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Re: How does testing work? (was: Re: A question about update-excuses (was Re: testing is broken))

On Thu, Apr 12, 2001 at 04:12:38PM +0200, T.Pospisek's MailLists wrote:
> On Thu, 12 Apr 2001, Anthony Towns wrote:
> > On Thu, Apr 12, 2001 at 02:04:30PM +0200, T.Pospisek's MailLists wrote:
> > > On Thu, 12 Apr 2001, Anthony Towns wrote:
> > > > > Thanks for the explanations. In the update-excuses for python2, I see
> > > OK, this is about the x-th time questions about the logic behind inclusion
> > > in testing come up.
> > Have you looked over http://ftp-master.debian.org/testing?
> Yes. A quote from the same page:
> * There's some explanation about this that was posted to the
> * debian-devel-announce list some time ago. It's outdated now

Outdated doesn't mean wrong. The changes are that we're using the pool,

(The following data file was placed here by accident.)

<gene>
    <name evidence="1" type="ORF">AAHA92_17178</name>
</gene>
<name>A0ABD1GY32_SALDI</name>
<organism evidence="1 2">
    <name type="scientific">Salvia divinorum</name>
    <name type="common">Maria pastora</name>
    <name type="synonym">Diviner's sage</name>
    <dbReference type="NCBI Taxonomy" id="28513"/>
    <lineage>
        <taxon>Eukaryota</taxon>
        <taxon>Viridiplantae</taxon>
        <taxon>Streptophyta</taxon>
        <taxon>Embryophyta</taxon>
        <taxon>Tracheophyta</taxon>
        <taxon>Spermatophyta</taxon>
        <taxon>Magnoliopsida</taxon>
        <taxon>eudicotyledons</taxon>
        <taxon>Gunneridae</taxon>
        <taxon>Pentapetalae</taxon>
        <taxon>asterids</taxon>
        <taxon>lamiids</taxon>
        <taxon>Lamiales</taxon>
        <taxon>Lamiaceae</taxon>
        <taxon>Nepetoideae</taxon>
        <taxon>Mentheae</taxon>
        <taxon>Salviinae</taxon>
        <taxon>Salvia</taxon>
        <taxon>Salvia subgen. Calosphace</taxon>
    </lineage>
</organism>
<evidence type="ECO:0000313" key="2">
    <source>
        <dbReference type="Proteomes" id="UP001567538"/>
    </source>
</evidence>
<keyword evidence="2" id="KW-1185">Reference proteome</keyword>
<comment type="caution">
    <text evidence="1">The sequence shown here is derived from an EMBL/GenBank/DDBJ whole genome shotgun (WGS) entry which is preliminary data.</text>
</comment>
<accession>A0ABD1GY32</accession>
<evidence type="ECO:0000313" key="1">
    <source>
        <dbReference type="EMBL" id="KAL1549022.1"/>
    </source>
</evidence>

not the bizarre hack I was expecting at the time.

> > I think it answers all the questions you've asked.
> A random questions of the ones I've asked not covered there: Where's the
> script?

] 2. The code is available via anonymous ftp from cvs.debian.org. Set
]    our CVSROOT to :pserver:anonymous@cvs.debian.org:/cvs/dak, module
]    testing.

> There's YAQAT (yet another question about testing) by Peter S Galbraith
> posted about the same time I wrote my general inquiry. If the inclusion
> procedure into testing would be clear people wouldn't have to ask.

If you'd followed the link, you'd have seen:

]         3. For each of these new source packages it checks:
]                 a. That the package has had two weeks of testing,
]                    or it's a medium or high urgency package (and has
]                    had either one week, or three days of testing).
]                 b. That each binary has been recompiled for each arch
]                    it's on.
]                 c. That each binary has 0 RC bugs, or fewer than the
]                    testing version does [4].


Anthony Towns <aj@humbug.org.au> <http://azure.humbug.org.au/~aj/>
I don't speak for anyone save myself. GPG signed mail preferred.

``_Any_ increase in interface difficulty, in exchange for a benefit you
  do not understand, cannot perceive, or don't care about, is too much.''
                      -- John S. Novak, III (The Humblest Man on the Net)

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